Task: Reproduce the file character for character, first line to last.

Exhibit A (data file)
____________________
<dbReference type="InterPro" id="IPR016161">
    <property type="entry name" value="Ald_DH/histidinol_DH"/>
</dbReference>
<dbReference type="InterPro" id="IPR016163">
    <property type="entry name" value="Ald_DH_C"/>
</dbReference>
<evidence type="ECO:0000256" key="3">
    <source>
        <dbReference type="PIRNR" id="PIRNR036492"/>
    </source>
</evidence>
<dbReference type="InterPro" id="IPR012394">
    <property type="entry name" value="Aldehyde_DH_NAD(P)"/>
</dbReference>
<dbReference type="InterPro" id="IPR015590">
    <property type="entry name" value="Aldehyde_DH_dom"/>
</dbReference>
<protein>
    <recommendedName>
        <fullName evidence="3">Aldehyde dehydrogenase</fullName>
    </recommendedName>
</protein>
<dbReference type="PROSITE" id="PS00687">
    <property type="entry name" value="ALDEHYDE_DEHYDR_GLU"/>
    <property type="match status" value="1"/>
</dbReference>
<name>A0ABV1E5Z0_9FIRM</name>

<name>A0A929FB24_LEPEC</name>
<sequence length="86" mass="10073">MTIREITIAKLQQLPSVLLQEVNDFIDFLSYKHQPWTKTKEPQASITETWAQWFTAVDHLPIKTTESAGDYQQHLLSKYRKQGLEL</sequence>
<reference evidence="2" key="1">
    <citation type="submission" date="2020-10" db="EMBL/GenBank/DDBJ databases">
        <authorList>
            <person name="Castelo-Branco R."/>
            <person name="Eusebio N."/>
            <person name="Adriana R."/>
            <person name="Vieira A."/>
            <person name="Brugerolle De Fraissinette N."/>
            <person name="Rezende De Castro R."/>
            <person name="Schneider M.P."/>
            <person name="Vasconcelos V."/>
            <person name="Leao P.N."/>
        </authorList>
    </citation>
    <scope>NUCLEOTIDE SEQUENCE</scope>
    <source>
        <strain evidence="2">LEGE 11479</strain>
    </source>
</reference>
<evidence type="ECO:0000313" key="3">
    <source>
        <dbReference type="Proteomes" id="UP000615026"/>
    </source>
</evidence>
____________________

<dbReference type="InterPro" id="IPR016161">
    <property type="entry name" value="Ald_DH/histidinol_DH"/>
</dbReference>
<dbReference type="InterPro" id="IPR016163">
    <property type="entry name" value="Ald_DH_C"/>
</dbReference>
<evidence type="ECO:0000256" key="3">
    <source>
        <dbReference type="PIRNR" id="PIRNR036492"/>
    </source>
</evidence>
<dbReference type="InterPro" id="IPR012394">
    <property type="entry name" value="Aldehyde_DH_NAD(P)"/>
</dbReference>
<dbReference type="InterPro" id="IPR015590">
    <property type="entry name" value="Aldehyde_DH_dom"/>
</dbReference>
<protein>
    <recommendedName>
        <fullName evidence="3">Aldehyde dehydrogenase</fullName>
    </recommendedName>
</protein>
<dbReference type="PROSITE" id="PS00687">
    <property type="entry name" value="ALDEHYDE_DEHYDR_GLU"/>
    <property type="match status" value="1"/>
</dbReference>
<name>A0ABV1E5Z0_9FIRM</name>

<name>A0A929FB24_LEPEC</name>
<sequence length="86" mass="10073">MTIREITIAKLQQLPSVLLQEVNDFIDFLSYKHQPWTKTKEPQASITETWAQWFTAVDHLPIKTTESAGDYQQHLLSKYRKQGLEL</sequence>
<reference evidence="2" key="1">
    <citation type="submission" date="2020-10" db="EMBL/GenBank/DDBJ databases">
        <authorList>
            <person name="Castelo-Branco R."/>
            <person name="Eusebio N."/>
            <person name="Adriana R."/>
            <person name="Vieira A."/>
            <person name="Brugerolle De Fraissinette N."/>
            <person name="Rezende De Castro R."/>
            <person name="Schneider M.P."/>
            <person name="Vasconcelos V."/>
            <person name="Leao P.N."/>
        </authorList>
    </citation>
    <scope>NUCLEOTIDE SEQUENCE</scope>
    <source>
        <strain evidence="2">LEGE 11479</strain>
    </source>
</reference>
<evidence type="ECO:0000313" key="3">
    <source>
        <dbReference type="Proteomes" id="UP000615026"/>
    </source>
</evidence>